On November 22, 2016, the Illinois Appellate Court, Fourth District, reversed a jury verdict in favor of a plaintiff after a jury trial on her employment discrimination claims under the Illinois Human Rights Act. Schnitker v. Springfield Urban League, Inc., 2016 IL App (4th) 150991 (11/22/2016). The plaintiff alleged that the defendant violated the Illinois Human Rights Act by failing to rehire her for a teaching position on account of her race (Caucasian) and religion (non-Pentecostal). She prevailed in a jury trial, at the conclusion of which she was awarded $100,000 in damages. The defendant appealed on the ground that the plaintiff’s jury instructions inaccurately stated the law by not requiring the plaintiff to prove causation. The appellate court agreed.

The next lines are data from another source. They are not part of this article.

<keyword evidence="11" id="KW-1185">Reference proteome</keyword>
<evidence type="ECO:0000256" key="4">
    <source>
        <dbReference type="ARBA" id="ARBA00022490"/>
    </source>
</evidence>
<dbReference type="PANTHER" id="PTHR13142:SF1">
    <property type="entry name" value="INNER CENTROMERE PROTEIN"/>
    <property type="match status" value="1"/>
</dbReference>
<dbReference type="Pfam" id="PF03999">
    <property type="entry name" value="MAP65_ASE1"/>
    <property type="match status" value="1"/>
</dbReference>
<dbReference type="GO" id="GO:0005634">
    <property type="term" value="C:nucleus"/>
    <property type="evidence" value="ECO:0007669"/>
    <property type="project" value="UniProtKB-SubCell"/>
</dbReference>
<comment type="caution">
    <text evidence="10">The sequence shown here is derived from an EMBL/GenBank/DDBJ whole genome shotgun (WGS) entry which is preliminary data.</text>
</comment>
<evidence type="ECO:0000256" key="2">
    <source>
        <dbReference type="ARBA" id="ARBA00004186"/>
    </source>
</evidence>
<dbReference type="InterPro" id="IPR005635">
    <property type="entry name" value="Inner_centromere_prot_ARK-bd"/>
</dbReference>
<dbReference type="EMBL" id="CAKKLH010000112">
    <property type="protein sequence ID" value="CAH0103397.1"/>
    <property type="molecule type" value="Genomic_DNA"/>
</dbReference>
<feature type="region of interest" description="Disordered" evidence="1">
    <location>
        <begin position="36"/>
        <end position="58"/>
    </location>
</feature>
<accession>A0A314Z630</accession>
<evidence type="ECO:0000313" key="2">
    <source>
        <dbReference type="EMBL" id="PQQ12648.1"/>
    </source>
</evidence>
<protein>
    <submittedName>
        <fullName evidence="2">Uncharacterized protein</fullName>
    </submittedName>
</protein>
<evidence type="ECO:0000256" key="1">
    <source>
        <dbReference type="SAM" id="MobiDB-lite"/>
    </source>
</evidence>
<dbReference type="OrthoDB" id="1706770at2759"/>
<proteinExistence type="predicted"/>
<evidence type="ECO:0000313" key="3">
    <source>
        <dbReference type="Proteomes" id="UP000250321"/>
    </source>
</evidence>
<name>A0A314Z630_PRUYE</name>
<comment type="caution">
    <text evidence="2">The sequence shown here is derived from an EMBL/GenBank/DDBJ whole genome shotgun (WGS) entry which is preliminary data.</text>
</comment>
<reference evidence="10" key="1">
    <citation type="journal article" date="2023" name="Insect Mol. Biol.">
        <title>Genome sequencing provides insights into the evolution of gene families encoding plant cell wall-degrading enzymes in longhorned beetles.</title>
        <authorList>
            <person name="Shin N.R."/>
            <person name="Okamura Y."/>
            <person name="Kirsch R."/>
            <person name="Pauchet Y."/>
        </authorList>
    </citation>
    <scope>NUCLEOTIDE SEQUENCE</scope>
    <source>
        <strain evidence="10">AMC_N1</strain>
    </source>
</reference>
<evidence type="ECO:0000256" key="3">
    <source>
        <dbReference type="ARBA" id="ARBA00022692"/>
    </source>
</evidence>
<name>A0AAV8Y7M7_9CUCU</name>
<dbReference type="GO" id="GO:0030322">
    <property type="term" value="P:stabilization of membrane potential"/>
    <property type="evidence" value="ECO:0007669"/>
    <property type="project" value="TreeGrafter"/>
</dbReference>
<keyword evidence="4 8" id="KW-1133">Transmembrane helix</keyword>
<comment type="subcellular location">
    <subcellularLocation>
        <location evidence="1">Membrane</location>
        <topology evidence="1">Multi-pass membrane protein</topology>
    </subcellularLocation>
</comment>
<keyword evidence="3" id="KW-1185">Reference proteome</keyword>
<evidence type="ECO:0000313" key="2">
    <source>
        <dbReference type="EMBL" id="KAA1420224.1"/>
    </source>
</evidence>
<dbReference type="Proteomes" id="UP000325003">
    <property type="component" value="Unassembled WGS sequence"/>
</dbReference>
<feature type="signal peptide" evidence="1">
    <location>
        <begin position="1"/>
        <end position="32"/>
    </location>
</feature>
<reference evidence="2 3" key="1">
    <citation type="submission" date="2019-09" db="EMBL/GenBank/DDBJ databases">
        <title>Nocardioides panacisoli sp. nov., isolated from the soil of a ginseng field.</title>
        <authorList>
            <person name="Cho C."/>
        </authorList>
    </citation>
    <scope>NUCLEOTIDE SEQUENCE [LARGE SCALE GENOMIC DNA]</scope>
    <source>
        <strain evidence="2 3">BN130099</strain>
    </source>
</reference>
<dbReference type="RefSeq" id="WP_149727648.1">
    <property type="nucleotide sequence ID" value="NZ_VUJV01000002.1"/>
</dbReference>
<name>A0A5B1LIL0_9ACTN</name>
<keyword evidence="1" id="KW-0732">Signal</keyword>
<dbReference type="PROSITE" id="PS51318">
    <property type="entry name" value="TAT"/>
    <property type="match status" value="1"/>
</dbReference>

The Illinois Human Rights Act prohibits Illinois employers from discriminating against employees or job applicants based on a variety of protected classifications. Illinois courts analyze Illinois Human Rights Act employment discrimination cases under U.S. Supreme Court and 7th Circuit decisions interpreting Title VII of the Civil Rights Act of 1964, which establish a fairly straightforward proof paradigm for employment discrimination cases. Nonetheless, the jury instructions in this case, which were disputed, created reversible error. The appellate court concluded that the plaintiff was required to prove a causal link between her race or religion and the defendant’s decision to not rehire her, but her jury instructions omitted the necessity of proving causation. Therefore, the trial court erred by accepting the plaintiff’s jury instructions, which prejudiced the defendant; and the appellate court reversed and remanded the case for further proceedings.